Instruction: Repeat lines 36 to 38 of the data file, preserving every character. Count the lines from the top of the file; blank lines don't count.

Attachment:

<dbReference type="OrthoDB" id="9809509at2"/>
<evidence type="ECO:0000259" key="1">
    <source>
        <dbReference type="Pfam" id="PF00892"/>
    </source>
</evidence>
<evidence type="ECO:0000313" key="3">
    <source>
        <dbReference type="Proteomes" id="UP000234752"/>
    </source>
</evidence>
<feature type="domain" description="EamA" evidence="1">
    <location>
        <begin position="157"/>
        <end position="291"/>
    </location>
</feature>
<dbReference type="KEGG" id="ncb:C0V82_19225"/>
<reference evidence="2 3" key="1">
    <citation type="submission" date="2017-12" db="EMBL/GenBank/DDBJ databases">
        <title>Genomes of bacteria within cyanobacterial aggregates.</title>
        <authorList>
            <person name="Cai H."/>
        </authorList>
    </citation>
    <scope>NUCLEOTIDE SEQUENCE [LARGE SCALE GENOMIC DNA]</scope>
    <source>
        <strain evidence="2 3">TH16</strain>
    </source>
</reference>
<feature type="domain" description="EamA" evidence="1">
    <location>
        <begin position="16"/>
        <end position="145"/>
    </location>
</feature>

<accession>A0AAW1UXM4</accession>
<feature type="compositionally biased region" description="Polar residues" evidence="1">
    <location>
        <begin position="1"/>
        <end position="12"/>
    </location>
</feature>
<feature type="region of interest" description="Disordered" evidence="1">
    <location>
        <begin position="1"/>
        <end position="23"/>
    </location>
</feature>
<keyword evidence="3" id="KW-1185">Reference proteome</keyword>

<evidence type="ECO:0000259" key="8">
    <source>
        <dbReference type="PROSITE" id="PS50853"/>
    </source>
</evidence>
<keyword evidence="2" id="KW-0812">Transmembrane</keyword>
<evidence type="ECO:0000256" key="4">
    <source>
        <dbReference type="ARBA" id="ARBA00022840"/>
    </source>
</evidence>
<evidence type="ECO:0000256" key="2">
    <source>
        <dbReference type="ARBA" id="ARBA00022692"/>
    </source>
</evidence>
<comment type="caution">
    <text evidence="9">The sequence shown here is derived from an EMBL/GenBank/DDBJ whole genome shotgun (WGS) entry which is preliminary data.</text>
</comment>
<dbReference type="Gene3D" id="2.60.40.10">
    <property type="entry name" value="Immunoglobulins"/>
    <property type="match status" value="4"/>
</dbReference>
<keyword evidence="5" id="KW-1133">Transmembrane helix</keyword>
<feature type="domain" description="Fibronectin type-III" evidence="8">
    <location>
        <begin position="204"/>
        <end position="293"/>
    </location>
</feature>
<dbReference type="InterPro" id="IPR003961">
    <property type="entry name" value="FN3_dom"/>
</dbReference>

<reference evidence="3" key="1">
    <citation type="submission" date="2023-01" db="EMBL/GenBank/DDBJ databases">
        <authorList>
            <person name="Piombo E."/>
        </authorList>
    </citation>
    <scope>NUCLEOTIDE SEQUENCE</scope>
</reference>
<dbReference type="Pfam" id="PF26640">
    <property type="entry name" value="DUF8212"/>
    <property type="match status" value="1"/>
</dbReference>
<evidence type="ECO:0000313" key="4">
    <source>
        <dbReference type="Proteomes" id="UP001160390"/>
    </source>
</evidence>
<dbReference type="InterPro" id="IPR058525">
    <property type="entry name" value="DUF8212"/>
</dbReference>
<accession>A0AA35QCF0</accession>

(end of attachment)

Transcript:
</feature>

<accession>A0AAW1UXM4</accession>
<feature type="compositionally biased region" description="Polar residues" evidence="1">